Performance assessment has many applications in the field of radioactive waste management, none more important than demonstrating the suitability of a particular repository system for waste disposal. The role of performance assessment in radioactive waste disposal is discussed with reference to assessments performed in civilian waste management programmes. The process is, however, relevant, and may be applied directly to the disposal of defence-related wastes. When used in an open and transparent manner, performance assessment is a powerful methodology not only for convincing the authorities of the safety of a disposal concept, but also for gaining the wider acceptance of the general public for repository siting. 26 refs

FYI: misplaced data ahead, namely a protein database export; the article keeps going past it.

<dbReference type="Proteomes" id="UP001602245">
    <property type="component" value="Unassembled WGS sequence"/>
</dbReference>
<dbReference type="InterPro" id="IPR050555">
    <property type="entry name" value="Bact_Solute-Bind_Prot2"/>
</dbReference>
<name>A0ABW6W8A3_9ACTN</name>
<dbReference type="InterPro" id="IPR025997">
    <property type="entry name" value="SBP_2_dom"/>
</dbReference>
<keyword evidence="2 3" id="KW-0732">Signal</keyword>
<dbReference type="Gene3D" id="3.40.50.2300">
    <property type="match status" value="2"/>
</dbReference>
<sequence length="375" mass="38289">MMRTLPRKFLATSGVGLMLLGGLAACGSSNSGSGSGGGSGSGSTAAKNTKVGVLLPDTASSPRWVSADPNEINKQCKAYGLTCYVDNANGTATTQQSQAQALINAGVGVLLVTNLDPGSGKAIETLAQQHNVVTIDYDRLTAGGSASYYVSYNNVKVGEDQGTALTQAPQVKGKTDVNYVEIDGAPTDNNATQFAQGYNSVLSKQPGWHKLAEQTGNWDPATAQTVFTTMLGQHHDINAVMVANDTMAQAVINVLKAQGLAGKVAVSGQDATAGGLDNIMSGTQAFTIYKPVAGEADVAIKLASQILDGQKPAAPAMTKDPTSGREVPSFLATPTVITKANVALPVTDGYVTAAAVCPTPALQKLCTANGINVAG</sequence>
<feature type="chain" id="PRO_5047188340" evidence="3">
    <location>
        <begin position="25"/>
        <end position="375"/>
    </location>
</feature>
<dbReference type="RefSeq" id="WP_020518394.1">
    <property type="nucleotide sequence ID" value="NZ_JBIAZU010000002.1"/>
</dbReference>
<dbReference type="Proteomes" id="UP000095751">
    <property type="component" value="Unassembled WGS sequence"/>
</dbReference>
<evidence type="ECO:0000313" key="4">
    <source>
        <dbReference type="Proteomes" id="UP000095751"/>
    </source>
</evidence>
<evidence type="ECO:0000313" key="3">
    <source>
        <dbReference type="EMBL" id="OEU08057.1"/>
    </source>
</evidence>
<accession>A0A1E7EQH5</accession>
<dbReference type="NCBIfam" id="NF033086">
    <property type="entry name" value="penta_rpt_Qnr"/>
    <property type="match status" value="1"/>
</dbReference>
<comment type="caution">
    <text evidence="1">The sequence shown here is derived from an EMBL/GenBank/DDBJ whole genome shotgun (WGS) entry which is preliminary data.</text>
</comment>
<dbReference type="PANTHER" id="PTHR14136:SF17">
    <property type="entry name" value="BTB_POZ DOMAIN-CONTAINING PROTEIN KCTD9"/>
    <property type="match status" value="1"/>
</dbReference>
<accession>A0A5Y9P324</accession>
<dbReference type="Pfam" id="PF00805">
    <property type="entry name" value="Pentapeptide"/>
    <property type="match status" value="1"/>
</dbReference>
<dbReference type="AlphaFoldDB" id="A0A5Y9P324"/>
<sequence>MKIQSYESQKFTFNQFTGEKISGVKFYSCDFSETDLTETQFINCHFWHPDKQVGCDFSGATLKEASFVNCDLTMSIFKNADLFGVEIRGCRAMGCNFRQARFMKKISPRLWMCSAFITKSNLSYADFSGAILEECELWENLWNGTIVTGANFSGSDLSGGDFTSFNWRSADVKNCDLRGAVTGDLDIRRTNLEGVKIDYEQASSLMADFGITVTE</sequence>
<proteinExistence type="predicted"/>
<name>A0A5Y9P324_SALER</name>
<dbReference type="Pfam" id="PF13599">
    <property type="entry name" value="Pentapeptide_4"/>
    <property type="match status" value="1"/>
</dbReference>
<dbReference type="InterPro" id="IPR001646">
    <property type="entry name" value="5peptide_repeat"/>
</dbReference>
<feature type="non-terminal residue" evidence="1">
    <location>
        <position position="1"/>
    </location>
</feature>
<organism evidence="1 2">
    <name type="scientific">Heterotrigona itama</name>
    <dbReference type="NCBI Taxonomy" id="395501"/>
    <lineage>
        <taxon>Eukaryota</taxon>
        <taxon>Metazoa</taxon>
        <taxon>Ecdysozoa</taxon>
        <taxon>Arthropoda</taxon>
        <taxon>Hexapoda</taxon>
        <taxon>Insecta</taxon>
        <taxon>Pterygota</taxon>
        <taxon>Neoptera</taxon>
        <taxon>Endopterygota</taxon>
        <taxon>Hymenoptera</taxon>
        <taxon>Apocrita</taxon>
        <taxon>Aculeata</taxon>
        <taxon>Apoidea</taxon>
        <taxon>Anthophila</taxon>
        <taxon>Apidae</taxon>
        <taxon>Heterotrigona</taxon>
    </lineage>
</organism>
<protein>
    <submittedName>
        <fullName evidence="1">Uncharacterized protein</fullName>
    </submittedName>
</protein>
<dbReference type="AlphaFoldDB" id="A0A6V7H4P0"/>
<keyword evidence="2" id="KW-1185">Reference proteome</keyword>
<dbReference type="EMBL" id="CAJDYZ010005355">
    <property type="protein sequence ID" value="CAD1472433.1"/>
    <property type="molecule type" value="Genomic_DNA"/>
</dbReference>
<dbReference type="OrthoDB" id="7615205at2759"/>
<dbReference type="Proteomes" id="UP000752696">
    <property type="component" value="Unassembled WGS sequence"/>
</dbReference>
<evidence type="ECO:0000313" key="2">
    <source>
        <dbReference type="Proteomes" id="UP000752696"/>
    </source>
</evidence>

14. Disposal and reclamation of southwestern coal and uranium wastes

    International Nuclear Information System (INIS)

    Wewerka, E.M.

    1979-01-01

    The types of solid wastes and effluents produced by the southwestern coal and uranium mining and milling industries are considered, and the current methods for the disposal and reclamation of these materials discussed. The major means of disposing of the solid wastes from both industries is by land fill or in some instances ponding. Sludges or aqueous wastes are normally discharged into settling and evaporative ponds. Basic reclamation measures for nearly all coal and uranium waste disposal sites include solids stabilization, compacting, grading, soil preparation, and revegetation. Impermeable liners and caps are beginning to be applied to disposal sites for some of the more harmful coal and uranium waste materials

  15. Ocean disposal of heat generating radioactive waste

    International Nuclear Information System (INIS)

    1985-12-01